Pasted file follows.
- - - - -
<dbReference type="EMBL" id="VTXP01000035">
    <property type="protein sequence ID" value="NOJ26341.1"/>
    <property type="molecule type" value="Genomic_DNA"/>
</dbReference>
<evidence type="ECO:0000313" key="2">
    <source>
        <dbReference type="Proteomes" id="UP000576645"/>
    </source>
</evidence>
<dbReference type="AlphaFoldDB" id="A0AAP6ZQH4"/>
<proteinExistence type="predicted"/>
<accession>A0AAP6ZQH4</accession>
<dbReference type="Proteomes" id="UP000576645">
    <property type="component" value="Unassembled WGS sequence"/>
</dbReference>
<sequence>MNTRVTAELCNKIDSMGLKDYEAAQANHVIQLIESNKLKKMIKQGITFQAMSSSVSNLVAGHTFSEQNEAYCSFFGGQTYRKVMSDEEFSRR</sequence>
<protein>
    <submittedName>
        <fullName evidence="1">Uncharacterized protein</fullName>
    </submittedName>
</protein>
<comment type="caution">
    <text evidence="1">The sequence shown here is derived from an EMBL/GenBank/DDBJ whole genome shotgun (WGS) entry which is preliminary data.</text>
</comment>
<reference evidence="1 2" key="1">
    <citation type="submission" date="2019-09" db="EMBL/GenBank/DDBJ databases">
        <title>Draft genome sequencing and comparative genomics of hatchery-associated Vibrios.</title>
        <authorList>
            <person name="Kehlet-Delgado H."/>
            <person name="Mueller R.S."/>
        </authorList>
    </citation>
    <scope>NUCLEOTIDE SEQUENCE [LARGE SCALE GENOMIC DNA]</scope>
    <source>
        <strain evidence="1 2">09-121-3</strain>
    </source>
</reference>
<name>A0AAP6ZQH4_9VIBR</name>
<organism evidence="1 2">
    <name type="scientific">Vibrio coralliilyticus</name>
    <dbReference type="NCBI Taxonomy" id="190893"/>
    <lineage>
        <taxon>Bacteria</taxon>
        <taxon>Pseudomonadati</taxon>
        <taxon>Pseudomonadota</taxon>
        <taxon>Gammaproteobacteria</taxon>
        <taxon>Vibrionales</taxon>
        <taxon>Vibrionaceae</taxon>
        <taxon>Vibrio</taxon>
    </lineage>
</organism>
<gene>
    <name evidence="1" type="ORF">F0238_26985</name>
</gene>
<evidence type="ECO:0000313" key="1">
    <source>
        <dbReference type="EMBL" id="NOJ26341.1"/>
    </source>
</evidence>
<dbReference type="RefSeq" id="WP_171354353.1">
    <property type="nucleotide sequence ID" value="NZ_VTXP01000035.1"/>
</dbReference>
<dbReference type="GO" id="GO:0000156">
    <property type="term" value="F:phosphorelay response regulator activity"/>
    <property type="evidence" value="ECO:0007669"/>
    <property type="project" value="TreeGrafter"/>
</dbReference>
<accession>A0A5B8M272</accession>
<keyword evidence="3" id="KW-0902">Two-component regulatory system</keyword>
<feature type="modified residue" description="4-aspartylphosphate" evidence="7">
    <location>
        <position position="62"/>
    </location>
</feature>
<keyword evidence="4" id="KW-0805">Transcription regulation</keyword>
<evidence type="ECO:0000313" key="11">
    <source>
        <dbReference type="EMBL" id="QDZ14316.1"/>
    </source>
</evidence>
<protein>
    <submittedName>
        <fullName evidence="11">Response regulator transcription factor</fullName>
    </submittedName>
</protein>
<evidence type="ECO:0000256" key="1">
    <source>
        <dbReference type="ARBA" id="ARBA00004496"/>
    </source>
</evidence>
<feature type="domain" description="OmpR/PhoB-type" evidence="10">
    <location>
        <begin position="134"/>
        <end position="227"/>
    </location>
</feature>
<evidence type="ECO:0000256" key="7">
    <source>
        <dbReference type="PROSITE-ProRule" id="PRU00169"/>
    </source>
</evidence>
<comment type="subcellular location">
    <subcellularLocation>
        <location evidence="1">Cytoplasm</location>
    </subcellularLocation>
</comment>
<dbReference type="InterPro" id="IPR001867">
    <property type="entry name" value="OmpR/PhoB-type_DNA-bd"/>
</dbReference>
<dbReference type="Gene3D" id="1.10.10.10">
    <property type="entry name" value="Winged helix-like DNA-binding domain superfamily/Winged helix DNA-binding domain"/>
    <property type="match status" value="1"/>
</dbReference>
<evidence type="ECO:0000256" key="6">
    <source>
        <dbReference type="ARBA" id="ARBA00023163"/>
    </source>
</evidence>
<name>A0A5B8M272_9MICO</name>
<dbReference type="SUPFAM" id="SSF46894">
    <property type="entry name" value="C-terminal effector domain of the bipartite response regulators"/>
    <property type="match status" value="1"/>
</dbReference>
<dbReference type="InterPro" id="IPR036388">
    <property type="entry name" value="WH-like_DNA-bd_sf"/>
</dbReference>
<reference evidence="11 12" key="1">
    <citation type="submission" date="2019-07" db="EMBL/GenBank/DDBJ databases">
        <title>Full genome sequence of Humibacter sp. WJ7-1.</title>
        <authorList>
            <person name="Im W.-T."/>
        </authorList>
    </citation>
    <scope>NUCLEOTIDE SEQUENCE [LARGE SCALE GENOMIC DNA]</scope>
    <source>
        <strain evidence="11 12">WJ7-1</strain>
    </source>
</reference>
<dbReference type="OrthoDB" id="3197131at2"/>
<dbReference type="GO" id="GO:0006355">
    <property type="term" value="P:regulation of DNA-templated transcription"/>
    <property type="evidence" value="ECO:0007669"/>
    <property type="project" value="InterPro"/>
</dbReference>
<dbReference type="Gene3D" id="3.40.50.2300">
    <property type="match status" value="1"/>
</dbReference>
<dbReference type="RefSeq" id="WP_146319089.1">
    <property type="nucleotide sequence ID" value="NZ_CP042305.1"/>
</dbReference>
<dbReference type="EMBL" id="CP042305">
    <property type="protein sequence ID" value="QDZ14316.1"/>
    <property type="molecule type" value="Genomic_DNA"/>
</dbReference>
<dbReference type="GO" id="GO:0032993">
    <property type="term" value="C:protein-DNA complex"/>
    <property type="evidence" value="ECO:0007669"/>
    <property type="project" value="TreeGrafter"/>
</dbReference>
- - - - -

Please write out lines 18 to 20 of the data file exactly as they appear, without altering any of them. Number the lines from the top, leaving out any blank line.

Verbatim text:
    <submittedName>
        <fullName evidence="1">Uncharacterized protein</fullName>
    </submittedName>